Sunset Boulevard directed by Billy Wilder in 1950 is based on how Norma Desmond, a huge Hollywood star, deals with her fall from fame. The film explores the fantasy world in which Norma is living in and the complex relationship between her and small time writer Joe Gillis, which leads to his death. Sunset Boulevard is seen as lifting the ‘face’ of the Hollywood Studio System to reveal the truth behind the organisation. During the time the film was released in the 1950s and 60s, audiences started to see the demise of Hollywood as cinema going began to decline and the fierce competition of television almost proved too much for the well established system. Throughout this essay I will discuss how Sunset Boulevard represents the Hollywood Studio System, as well as exploring post war literature giving reasons as to why the system began to crumble.
This New Wave aesthetic solidified film as a mainstream artform, stressing that film was carefully crafted similarly to literature. Individual directors, or auteurs, were expected to “author” their films in much the same way that an author would write a novel. This auteur theory and its accompanying aesthetic became the backbone of the French New Wave and was what drove innovation. Breaking free from the screenwriter, producer, and studio driven systems of the past, and putting the creative power back in the hands of the director was seen as a crucial step in solving Cahiers’ perceived problems with French cinema before the movement.
Moreover, Scorsese adopted a disjunctive editing style in contrast to the classical continuity editing, exploited jump shots and fragmented scenes to generate a mix of engagement and disorientation between the audience and Travis’ split personality. In terms of visual literacy, Scorsese is known for his fluent shift between subjective and objective shots to reinforce the effect. (Rodríguez 2011, p. 181) The frequent use of first-person perspective voiceover and insertion of self-conscious viewpoint shots (Berliner 2010, p. 158) violate the norms of classical Hollywood objective story telling. Instead of relying on motions and conversations to portray the character state of mind, Taxi Driver employed stylized tableau and infiltrated music to
Think about your favorite movie. When watching that movie, was there anything about the style of the movie that makes it your favorite? Have you ever thought about why that movie is just so darn good? The answer is because of the the Auteur. An Auteur is the artists behind the movie. They have and individual style and control over all elements of production, which make their movies exclusively unique. If you could put a finger on who the director of a movie is without even seeing the whole film, then the person that made the movie is most likely an auteur director. They have a unique stamp on each of their movies. This essay will be covering Martin Scorsese, you will soon find out that he is one of the best auteur directors in the film industry. This paper will include, but is not limited to two of his movies, Good Fellas, and The Wolf of Wall Street. We will also cover the details on what makes Martin Scorsese's movies unique, such as the common themes, recurring motifs, and filming practices found in their work. Then on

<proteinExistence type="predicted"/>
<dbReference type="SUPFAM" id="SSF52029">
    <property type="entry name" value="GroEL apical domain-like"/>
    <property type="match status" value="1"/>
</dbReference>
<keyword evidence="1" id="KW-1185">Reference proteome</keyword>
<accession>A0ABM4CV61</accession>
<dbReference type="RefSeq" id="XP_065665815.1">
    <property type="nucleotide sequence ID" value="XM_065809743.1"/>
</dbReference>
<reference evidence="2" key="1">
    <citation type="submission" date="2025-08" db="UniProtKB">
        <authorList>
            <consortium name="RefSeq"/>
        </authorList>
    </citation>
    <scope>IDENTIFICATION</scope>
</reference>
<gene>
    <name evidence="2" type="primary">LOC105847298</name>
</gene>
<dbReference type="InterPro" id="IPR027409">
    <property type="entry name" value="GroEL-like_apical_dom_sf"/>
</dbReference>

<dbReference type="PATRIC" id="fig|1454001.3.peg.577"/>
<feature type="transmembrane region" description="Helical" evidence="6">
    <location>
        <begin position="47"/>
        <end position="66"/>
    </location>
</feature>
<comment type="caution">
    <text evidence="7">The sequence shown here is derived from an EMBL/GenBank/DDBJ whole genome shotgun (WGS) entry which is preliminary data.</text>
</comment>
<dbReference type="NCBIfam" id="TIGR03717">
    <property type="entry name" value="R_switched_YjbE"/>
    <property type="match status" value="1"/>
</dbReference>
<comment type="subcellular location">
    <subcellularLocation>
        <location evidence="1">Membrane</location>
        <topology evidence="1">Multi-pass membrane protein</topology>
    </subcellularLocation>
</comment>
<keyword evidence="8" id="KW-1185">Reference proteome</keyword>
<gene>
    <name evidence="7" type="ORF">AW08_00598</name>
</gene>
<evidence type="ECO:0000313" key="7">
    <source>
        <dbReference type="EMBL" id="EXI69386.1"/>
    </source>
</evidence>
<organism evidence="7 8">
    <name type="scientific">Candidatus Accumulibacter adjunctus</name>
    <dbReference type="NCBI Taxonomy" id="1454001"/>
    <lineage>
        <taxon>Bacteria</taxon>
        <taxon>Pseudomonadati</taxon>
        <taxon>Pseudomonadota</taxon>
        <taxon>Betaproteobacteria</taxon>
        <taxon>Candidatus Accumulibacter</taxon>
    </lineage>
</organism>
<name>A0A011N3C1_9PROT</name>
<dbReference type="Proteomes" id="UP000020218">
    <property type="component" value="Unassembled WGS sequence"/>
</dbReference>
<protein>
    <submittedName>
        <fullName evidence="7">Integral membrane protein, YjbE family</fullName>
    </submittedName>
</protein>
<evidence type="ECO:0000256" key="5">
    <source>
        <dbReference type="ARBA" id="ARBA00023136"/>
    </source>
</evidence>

The postmodern cinema emerged in the 80s and 90s as a powerfully creative force in Hollywood film-making, helping to form the historic convergence of technology, media culture and consumerism. Departing from the modernist cultural tradition grounded in the faith in historical progress, the norms of industrial society and the Enlightenment, the postmodern film is defined by its disjointed narratives, images of chaos, random violence, a dark view of the human state, death of the hero and the emphasis on technique over content. The postmodernist film accomplishes that by acquiring forms and styles from the traditional methods and mixing them together or decorating them. Thus, the postmodern film challenges the “modern” and the modernist cinema along with its inclinations. It also attempts to transform the mainstream conventions of characterization, narrative and suppresses the audience suspension of disbelief. The postmodern cinema often rejects modernist conventions by manipulating and maneuvering with conventions such as space, time and story-telling. Furthermore, it rejects the traditional “grand-narratives” and totalizing forms such as war, history, love and utopian visions of reality. Instead, it is heavily aimed to create constructed fictions and subjective idealisms.
When we think of the greatest films in history, certain names come to mind: Griffith, Murnau, Kuleshov, Hitchcock, Spielberg, Tarantino, and the list goes on. Good movies allow actors to be praised for years, but great movies make their directors indelible for centuries. The director of a film is equal to a novel writer, which defines the auteur theory (Module 13). The auteur theory(politique des auteurs) gives special attention to film directors over any other role in the filmmaking process, arguing that a film is a reflection of the director’s artistic vision. The man behind the theory just so happened to be one of the most recognized directors of the French New Wave, François Truffaut, who stood at the heart of the movement, starting in